How do I reduce my energy bill?


How do I reduce my energy bill

There are many ways for you to lower the cost of your energy consumption over a yearly basis.

1.

Ensure that you fix your tariff, this could save you up to £302 - There are always price increases, so the best way to save money or prevent you spending more money than needed, look for a deal that is going to save you money - whether that be £50 or £300.  It may not seem a lot at the time of saving, but in the long-run it will save you more, because your price will be fixed, and it won’t rise for the duration of the contract.


2.


Stop paying by cash or cheque -  You can create some serious savings just by changing the way that you pay your energy bills.  Most energy suppliers have better deals for the customers who receive online billing (you usually receive a discount for ‘going paperless’ which is different with each supplier as to how much discount you receive) If you have a computer, then take advantage.


You can also receive a dual-fuel discount if you switch your gas and electricity to the same supplier.


Paying by cash or cheque is an expensive way of paying your energy bills - you should only use this method if you really have to. If you pay via direct debit, you can receive a huge discount, and this varies from supplier to supplier.


4.


Wrap up - The average household has their heating on all day at 20 degrees centrigrade, if you turn this down by 1 degree, this saves you £60 per year off your energy bill. If the house is well insulated, you shouldn’t notice too much of a difference.

With regards to water, if it seems piping hot, then the thermostat is probably set too high. Turn it down to 60c or 140f.

Use the timer, so that the heating is off throughout the day.



5.


Keep your curtains closed - don’t let the heat slip through the cracks.  Draw the curtains and keep blinds closed throughout the evening, especially in the rooms that aren’t necessarily being used.  Use draught-blockers for the doors to stop any breeze getting through.


When using your washing machine, wash at 30 degrees or use the quick wash option, if your washing machine has one.


A dripping tap wastes enough hot water to fill 69 baths a year.  Tighten it with a spanner or ask a friend or plumber. Running a bath also uses up to 100 litres of water.  Showering instead, uses much less - rarely more than 35 litres - saves £18.00 per year.


Only boil as much water as you need from the kettle - make sure it covers the minimum amount.  A good idea is to measure how many cups of tea you want to make - this can save£7 per year on its own.

When boiling vegetables, place a lid on the saucepan, and turn the heat down, this uses less energy.


6.


Remember to claim your benefits - In 2017 the Government paid out £2.7 billion in winter fuel benefits to more than 12 million people. The winter fuel payment is an annual, tax-free benefit paid to people over the age of 61. Irrespective of how much they earn. The amount received is between £200 and £300, depending on your age and circumstances.  For example, people aged between 61 and 70 can claim up to £200. Those aged over 80 can claim the full £300. However, if you live with a partner who also qualifies, you will only get part of the benefit. The age for this benefit is rising, at the moment the minimum age is currently 61.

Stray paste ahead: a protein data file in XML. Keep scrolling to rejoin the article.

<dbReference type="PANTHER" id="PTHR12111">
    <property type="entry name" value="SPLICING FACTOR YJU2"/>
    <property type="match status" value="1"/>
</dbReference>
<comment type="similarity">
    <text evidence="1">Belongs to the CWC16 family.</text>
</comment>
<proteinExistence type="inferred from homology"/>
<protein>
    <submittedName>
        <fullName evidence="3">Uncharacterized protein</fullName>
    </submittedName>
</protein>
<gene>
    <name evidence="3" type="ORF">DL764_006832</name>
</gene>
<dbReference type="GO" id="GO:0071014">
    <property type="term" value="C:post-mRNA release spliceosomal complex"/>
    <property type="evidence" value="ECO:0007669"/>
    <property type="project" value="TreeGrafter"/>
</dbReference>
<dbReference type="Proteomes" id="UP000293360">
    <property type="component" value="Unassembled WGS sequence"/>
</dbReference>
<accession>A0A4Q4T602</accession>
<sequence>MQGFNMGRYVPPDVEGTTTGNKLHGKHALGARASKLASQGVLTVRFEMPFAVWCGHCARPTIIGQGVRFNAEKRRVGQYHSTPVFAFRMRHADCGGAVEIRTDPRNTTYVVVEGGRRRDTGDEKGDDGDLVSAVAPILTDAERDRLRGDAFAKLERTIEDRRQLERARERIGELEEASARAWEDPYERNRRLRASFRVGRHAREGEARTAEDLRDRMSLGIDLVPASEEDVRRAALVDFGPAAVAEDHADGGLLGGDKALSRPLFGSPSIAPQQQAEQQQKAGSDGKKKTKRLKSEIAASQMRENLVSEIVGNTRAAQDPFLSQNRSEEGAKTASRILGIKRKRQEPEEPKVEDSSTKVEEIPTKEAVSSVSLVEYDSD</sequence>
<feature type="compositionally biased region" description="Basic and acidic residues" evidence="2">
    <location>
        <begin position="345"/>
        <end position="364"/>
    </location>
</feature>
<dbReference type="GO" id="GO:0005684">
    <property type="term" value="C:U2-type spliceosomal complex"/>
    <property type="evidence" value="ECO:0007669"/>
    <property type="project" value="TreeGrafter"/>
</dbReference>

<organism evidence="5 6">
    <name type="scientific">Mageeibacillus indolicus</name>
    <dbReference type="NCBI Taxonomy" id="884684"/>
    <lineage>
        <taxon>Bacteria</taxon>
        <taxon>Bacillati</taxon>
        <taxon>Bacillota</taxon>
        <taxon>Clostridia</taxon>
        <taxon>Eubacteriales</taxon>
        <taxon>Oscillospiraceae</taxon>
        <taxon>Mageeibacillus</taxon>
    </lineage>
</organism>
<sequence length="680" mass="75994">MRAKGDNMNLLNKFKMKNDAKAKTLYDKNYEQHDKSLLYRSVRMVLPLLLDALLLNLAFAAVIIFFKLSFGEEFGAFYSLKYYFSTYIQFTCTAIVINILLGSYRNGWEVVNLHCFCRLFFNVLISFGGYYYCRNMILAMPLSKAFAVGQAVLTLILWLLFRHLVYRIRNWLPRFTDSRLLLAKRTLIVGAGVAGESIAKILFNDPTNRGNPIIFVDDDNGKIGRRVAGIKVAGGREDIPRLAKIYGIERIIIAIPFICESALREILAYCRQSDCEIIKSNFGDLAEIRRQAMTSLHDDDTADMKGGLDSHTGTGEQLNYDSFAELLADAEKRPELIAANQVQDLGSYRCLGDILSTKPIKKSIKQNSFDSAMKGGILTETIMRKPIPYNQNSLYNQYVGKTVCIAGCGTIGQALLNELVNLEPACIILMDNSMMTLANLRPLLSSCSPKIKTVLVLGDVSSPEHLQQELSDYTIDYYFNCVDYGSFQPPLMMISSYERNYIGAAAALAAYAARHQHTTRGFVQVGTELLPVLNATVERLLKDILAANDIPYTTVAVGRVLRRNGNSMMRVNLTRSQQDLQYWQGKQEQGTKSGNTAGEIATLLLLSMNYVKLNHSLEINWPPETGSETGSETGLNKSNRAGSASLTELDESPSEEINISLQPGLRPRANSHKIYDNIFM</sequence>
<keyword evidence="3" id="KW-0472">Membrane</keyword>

A separate benefit, the cold weather payment, is paid in the event of an extremely cold period.  If the temperature falls below zero degrees between November and March, you will receive an extra £25.

These payments are paid automatically to people who are eligible.  


7.


Read your meter regularly - avoid estimated bills, as it means that your supplier is guessing how much energy you use in the year and average it out. You could then be paying much more than you need.

Check your meter once every three months, and record it online or call your supplier. If you are heavily in credit, you can ask for your money back.

If your supplier kicks up a fuss, quote ‘condition 27 of the Gas Supply Licence’  - this states that the credit must be refunded back.


8.


Replace your boiler - getting rid of the old boiler you may have had for many years, will cut costs drastically long-term.

According to the Energy Saving Trust, a boiler swallows 79% of your total fuel usage.


Changing your boiler to a more efficient one, can cut bills down by as much as £240 per year.  However, you will have to splash out to see these benefits.

Get quotes from around, do not just have your energy provider fit one, as it can be substantially cheaper going to an independent plumber.  Vaillant, Worcester or Baxi boilers can cost you anywhere from £600 to more than £2000 - having a plumber fit them can cost another £600.

Due to the initial cost, it would likely take 10.5 years to break even.  So this is only really beneficial for bigger families and not so ideal for pensioners.


9.


Buy cling film - double-glazing your windows can save you up to £165 per year.  But the cost can also put people off. It can cost from around £350 per small bedroom window, which can then mean an entire room can range in the thousands.

A really useful alternative would be to use a cling-film that you can buy from DIY stores, such as ‘double-glazing film’ or ‘stretch wrap’ - these costs around £7.19 for 6 square meters, from Homebase, and you fix them to the window with a hairdryer.


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